Finally, there are many customers who have moved part of their business functionality to distributed or cloud environment to meet the requirements for rapid change and better user experience. However, since the ‘core’ system of records runs on the mainframe, they are still facing release timeframes of months, if not quarters. Such impact on time to market and agility is unsustainable in the current competitive market where agility and responsiveness are key watch words.
Summarizing, one can say that the problems are predominantly caused by legacy applications making it difficult to meet the modern business demands and efficiencies. The mainframe as a platform, on the other hand, proves to be surprisingly modern and dynamic.
So, what should you do?
While there is no silver bullet that will suit all mainframe customers, each can adopt an appropriate strategy to get the best from the platform and associated innovation for their application landscape. There are many solutions available within the mainframe platform. The right approach will depend on your portfolio.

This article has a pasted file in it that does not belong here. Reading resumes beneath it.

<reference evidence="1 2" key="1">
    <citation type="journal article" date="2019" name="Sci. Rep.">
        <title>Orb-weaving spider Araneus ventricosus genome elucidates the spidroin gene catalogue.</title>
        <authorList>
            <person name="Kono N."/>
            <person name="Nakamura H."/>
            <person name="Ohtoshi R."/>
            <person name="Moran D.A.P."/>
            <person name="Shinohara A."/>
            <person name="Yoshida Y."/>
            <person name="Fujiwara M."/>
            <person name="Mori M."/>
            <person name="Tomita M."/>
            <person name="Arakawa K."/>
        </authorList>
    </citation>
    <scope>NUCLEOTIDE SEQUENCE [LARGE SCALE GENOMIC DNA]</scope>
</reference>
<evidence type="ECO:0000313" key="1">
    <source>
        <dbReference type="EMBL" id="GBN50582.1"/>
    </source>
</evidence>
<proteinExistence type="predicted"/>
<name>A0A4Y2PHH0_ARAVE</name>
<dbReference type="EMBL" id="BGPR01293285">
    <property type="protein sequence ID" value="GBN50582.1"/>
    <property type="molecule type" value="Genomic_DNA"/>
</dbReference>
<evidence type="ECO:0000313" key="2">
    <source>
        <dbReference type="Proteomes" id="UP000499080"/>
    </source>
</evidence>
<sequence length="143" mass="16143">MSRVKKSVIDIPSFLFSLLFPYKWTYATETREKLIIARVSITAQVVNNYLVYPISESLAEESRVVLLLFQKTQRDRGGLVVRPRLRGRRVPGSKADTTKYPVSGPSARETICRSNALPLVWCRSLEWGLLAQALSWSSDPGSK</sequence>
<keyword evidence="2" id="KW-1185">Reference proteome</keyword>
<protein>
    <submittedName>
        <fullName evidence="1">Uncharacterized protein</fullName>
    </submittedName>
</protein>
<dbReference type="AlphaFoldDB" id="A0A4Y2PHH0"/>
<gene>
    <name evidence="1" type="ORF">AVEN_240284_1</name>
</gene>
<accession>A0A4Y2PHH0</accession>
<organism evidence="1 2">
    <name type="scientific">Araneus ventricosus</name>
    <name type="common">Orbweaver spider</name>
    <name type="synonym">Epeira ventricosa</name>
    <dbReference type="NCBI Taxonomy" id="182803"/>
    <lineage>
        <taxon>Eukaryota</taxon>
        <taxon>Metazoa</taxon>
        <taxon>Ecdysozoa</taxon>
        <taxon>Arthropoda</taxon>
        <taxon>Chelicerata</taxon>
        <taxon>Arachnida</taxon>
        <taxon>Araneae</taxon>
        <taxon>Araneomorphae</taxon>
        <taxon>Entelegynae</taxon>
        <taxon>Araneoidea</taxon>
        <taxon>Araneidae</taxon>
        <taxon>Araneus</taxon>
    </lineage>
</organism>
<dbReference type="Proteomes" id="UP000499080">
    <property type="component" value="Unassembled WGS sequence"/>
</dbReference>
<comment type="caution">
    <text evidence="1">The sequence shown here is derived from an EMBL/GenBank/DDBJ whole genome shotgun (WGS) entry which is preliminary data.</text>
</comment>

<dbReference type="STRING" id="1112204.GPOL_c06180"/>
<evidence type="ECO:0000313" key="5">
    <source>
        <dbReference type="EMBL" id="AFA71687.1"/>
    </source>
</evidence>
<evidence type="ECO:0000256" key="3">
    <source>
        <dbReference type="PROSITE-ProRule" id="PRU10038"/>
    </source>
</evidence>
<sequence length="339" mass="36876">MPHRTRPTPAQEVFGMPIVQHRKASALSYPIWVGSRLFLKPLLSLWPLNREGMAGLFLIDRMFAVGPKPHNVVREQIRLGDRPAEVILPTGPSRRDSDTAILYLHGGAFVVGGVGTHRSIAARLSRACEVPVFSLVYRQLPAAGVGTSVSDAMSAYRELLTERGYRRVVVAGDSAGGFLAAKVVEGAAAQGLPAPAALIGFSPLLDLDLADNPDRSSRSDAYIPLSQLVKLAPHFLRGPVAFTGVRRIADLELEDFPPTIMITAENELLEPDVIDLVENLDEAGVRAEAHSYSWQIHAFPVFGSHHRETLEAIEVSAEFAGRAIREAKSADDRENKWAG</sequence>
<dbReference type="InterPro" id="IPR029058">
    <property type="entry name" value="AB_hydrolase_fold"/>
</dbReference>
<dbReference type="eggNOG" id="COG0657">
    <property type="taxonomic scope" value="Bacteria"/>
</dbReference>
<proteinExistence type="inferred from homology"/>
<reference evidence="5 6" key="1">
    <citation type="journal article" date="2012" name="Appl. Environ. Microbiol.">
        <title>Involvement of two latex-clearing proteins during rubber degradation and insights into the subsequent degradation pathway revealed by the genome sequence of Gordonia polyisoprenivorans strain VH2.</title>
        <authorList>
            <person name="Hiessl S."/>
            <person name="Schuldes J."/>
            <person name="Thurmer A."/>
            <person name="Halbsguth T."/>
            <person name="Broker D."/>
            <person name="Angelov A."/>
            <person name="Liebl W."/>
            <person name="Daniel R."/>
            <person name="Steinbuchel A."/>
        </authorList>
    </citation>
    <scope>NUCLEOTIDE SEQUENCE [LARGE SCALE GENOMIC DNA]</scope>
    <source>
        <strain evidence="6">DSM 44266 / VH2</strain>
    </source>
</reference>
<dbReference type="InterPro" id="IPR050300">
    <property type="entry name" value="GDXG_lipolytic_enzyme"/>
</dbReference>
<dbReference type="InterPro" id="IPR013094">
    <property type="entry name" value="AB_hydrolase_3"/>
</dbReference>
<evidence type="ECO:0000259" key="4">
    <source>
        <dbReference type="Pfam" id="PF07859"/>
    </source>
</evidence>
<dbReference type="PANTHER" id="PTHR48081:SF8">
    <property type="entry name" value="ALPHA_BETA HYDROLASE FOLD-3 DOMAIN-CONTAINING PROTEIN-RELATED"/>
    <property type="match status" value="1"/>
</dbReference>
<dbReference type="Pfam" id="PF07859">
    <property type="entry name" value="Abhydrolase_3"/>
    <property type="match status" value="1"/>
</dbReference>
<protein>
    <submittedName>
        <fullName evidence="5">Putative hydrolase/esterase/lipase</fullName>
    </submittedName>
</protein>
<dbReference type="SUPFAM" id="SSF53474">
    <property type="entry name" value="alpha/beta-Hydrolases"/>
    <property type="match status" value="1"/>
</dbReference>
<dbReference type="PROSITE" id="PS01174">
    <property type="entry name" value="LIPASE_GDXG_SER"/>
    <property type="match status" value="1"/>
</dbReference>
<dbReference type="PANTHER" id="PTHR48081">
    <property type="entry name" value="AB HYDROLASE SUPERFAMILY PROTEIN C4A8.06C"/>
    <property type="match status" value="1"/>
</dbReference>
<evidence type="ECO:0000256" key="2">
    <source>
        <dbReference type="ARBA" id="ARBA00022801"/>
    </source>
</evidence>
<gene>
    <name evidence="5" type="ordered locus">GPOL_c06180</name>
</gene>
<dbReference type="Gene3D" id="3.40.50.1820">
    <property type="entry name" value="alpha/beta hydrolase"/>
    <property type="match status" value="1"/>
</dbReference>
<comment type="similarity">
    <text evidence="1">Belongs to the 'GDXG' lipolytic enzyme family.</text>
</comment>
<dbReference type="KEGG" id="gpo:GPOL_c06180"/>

Small mainframe estates, can consider moving to a mainframe hub, creating economies of scale, and then consideration to gradually transform legacy applications towards new platforms.
For large mainframe installations, platform owners may also consider moving to mainframe hub getting benefit of economies of scale, while incrementally transforming of mainframe applications, moving them into modern technology stacks such as Java or .Net, while continuing to run on the mainframe platform exploiting the highly resilient operating system and processing technology utilizing modern frameworks. Atos offers the full spectrum of solutions for mainframe customers: mainframe hub hosting, mainframe application management mainframe performance optimization, modernization, transition and transformation and mainframe migration to the cloud. Our wide range of patented IP, accelerators and assets provide faster, better, cost-optimized and de-risked solutions.